I don't think supercooling is out. If it's cold enough to freeze water (and make frost), it's cold enough to supercool it. Same exact mechanism (radiative cooling) but if there's no impurities (or the temperature of the water doesn't get too low given the amount of impurity present) and no vibration (no breeze, or this whole discussion is moot), then it'll supercool instead of freeze.

    I'd guess the difference is:

    A) How clean the car in question is (clean cars would be more likely to have supercool dew)
    B) How clean the air is (lots of dust / particulate matter would make it more likely that small droplets would freeze as they condensed-- that would be my guess, but the physics of water freezing out of air get really complicated really fast, and what'd I'd really love is to do some experiments on it)

  9. Darrell T Says:

    Very interesting. I'm not sure I agree completely with the explanation, though. As written, it sounds almost as though the vicious cold of space is sucking heat from the exposed surface, which is, of course, nonsense. The amount of energy a body loses via radiation is primarily a function of its temperature (Google "black-body radiation" for details) and has nothing to do with its exposure to nearby or distant energy sinks.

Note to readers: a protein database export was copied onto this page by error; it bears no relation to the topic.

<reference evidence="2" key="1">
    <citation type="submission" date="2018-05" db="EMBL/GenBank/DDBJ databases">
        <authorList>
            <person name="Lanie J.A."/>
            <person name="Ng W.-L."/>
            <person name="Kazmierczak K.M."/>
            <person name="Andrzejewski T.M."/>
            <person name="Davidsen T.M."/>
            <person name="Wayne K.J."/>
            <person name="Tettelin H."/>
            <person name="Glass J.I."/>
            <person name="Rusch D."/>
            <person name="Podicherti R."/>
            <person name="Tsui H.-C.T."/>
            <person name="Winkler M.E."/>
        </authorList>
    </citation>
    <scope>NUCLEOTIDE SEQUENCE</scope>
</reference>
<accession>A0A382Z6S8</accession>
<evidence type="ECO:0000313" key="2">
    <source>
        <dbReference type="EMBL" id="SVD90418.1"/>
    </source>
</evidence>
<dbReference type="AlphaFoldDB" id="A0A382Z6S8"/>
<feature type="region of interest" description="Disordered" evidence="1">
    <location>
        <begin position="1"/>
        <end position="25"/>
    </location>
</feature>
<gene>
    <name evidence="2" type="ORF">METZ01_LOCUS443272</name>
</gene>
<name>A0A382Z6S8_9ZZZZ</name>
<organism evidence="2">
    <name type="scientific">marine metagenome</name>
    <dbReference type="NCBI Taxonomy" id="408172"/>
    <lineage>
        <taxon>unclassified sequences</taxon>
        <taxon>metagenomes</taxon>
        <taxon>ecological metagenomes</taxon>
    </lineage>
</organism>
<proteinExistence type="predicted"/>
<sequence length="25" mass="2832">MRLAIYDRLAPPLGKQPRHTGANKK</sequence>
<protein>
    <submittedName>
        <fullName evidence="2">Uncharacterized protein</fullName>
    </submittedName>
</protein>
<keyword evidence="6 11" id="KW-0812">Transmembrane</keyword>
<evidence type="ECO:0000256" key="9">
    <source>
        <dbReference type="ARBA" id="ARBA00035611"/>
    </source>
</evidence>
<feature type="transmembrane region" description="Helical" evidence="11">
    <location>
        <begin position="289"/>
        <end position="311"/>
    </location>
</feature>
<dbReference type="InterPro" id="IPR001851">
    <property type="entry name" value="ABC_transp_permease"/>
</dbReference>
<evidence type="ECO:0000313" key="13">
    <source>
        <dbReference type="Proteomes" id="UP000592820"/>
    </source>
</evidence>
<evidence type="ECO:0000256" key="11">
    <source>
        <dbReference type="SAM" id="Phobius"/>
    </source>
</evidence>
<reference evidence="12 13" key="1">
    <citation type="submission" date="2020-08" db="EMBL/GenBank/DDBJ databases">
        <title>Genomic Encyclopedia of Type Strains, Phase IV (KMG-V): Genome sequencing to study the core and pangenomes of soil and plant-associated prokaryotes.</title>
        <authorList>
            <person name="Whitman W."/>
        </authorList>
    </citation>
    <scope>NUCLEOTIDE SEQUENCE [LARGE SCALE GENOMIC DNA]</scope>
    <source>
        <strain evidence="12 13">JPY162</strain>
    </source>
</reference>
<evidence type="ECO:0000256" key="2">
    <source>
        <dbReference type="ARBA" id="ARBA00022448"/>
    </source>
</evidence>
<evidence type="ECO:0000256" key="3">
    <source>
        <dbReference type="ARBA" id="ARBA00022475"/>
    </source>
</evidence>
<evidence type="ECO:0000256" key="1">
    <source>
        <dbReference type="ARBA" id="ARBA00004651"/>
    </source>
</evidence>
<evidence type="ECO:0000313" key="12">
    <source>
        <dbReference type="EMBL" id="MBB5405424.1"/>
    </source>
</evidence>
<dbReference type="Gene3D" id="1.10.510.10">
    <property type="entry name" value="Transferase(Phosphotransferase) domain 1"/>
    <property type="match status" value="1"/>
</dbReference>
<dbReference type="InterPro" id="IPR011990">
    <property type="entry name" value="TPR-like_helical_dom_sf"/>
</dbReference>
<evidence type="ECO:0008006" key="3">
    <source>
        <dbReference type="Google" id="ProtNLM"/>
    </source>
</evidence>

I think the missing part of the explanation, inherent in the original discussion but never made explicit, is that the part of an object's "view" that doesn't look out on a good energy sink must be looking at something that is also radiating energy in the electromagnetic spectrum, most likely in the infrared in a terrestrial environment. For the car parked under a tree, most of the car's view of the sky is obscured by a body that is emitting infrared light at essentially the same rate as the car, so its energy exchange with its environment is balanced.

    I suppose it's also possible that the tree remains slightly warmer than the air over the course of the night, which would cause a slight convection current as it warms the air around it. I suspect, though, that such a current would be too slight to have much effect on the car parked beneath the tree.

Leave a Reply